A division bench of Madhya Pradesh High Court at Jabalpur, held as follows,
From Para 19, (Presumption of Legislature is correct)
19. The Hon’ble Supreme Court in the case of J.K. Cotton Spinning and Weaving Mills Co. Ltd. vs. State of U.P., reported in 1960 SCC OnLine SC 16 has held that in the interpretation of the statutes the Court always presumes that the legislature inserted every part thereof for a purpose and the legislative intention is that every part of the statute should have effect. Therefore, a provision of a statute cannot be used to defeat another unless it is impossible to effect reconciliation between them. Hence, the interpretation which involves conflict, must be avoided.
From Para 20,
20. The Hon’ble Supreme Court in the case of Aphali Pharmaceuticals Ltd. v. State of Maharashtra, (1989) 4 SCC 378 has explained the principles of interpretation of statutes. It has been held as follows:
“39. …….The best interpretation is made from the context, ‘Injustum est nisi tota lege inspecta, de una aliqua ejus particula proposita judicare vel respondere’. It is unjust to decide or respond as to any particular part of a law without examining the whole of the law. ‘Interpretare et concordare leges legibus est optimus interpretandi modus’. To interpret and in such a way as to harmonise laws with laws, is the best mode of interpretation…….”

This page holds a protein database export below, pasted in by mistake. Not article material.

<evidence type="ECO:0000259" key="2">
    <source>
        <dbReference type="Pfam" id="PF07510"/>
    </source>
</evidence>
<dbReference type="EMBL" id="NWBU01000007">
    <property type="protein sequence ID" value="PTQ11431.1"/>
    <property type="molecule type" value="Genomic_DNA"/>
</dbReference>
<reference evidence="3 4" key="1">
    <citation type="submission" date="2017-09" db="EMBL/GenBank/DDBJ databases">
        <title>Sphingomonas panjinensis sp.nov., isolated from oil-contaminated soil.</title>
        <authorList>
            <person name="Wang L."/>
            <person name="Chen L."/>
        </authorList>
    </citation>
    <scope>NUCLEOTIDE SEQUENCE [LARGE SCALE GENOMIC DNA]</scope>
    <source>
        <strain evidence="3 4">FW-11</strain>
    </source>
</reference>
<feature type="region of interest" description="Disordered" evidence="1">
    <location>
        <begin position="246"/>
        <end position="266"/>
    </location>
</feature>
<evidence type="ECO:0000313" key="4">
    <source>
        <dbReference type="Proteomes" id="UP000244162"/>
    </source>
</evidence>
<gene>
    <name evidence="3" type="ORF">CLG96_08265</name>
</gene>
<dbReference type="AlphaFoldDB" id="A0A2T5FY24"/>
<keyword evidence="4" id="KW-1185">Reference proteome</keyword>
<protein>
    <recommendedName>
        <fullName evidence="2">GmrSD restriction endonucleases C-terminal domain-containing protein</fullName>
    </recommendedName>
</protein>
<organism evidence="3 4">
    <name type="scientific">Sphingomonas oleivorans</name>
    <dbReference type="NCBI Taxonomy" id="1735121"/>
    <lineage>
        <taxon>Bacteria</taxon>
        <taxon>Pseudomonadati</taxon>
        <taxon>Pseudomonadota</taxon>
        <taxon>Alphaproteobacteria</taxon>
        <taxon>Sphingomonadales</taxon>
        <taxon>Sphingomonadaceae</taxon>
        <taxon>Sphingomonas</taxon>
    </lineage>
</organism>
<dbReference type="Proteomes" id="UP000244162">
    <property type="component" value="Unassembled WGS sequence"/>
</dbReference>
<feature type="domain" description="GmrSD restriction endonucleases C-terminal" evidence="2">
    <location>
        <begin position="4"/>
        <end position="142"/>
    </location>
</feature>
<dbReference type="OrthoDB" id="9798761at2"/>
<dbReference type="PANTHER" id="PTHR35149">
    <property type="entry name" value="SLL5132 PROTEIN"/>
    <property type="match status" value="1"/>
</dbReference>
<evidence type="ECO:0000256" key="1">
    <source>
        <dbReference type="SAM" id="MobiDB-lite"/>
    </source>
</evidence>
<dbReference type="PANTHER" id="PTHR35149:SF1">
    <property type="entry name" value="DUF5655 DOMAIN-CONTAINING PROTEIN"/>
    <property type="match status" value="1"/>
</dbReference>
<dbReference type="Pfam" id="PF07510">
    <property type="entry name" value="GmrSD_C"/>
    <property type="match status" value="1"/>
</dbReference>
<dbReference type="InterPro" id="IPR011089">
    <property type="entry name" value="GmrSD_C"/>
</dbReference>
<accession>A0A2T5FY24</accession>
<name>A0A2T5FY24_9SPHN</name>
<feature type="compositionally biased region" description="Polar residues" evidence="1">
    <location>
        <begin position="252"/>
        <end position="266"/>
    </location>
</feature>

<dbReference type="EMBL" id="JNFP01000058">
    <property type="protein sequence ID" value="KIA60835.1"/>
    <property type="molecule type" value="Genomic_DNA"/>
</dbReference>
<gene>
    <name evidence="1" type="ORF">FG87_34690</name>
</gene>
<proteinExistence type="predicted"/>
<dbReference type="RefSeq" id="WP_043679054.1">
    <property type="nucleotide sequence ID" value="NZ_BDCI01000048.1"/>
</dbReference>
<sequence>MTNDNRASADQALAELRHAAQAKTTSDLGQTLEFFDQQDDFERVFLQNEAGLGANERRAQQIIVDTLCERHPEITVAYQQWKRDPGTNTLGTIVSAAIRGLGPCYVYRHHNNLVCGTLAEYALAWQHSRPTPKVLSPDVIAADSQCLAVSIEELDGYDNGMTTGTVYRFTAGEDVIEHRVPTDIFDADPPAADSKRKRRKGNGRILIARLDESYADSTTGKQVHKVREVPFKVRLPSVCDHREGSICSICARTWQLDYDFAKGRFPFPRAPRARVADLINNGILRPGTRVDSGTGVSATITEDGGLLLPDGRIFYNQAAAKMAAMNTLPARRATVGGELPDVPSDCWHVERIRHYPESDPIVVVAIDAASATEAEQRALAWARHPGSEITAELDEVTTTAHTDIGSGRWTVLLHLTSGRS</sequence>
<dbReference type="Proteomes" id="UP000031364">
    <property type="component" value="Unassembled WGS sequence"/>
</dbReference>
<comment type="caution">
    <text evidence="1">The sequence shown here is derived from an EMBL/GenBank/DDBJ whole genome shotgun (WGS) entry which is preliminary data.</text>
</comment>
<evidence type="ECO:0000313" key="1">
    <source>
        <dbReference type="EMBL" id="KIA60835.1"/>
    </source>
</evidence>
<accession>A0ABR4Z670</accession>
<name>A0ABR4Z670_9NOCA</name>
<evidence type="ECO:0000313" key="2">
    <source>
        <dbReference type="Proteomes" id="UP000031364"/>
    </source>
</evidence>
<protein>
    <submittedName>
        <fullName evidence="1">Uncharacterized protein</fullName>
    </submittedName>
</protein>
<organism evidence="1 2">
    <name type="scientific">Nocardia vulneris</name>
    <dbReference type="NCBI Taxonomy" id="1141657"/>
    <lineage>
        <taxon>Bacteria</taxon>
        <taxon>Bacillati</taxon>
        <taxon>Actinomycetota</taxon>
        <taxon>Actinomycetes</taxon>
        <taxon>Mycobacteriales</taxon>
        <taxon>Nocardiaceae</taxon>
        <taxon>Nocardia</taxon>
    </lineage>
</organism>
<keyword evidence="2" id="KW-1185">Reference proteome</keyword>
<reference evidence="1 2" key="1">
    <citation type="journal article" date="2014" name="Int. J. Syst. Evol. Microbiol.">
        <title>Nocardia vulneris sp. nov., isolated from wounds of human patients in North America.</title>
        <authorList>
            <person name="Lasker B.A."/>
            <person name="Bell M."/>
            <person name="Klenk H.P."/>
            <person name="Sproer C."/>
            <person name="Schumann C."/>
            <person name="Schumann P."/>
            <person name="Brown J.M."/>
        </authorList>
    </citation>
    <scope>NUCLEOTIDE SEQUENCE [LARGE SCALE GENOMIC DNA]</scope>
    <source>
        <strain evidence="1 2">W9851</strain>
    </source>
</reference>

From Para 21,
21. In the case of Grasim Industries Ltd. v. Collector of Customs, reported in (2002) 4 SCC 297, the Hon’ble Supreme Court held as follows:
“10. ………Where the words are clear and there is no obscurity, and there is no ambiguity and the intention of the legislature is clearly conveyed, there is no scope for the court to take upon itself the task of amending or alternating (sic altering) the statutory provisions……”
Note: My intention of adding this case on the website is to make use of the Supreme Court judgments cited in this case, specifically the Grasim Industries Ltd one.
Ashwini Pradhan Vs UOI and Anr on 08 Aug 2023Index of DV cases is here.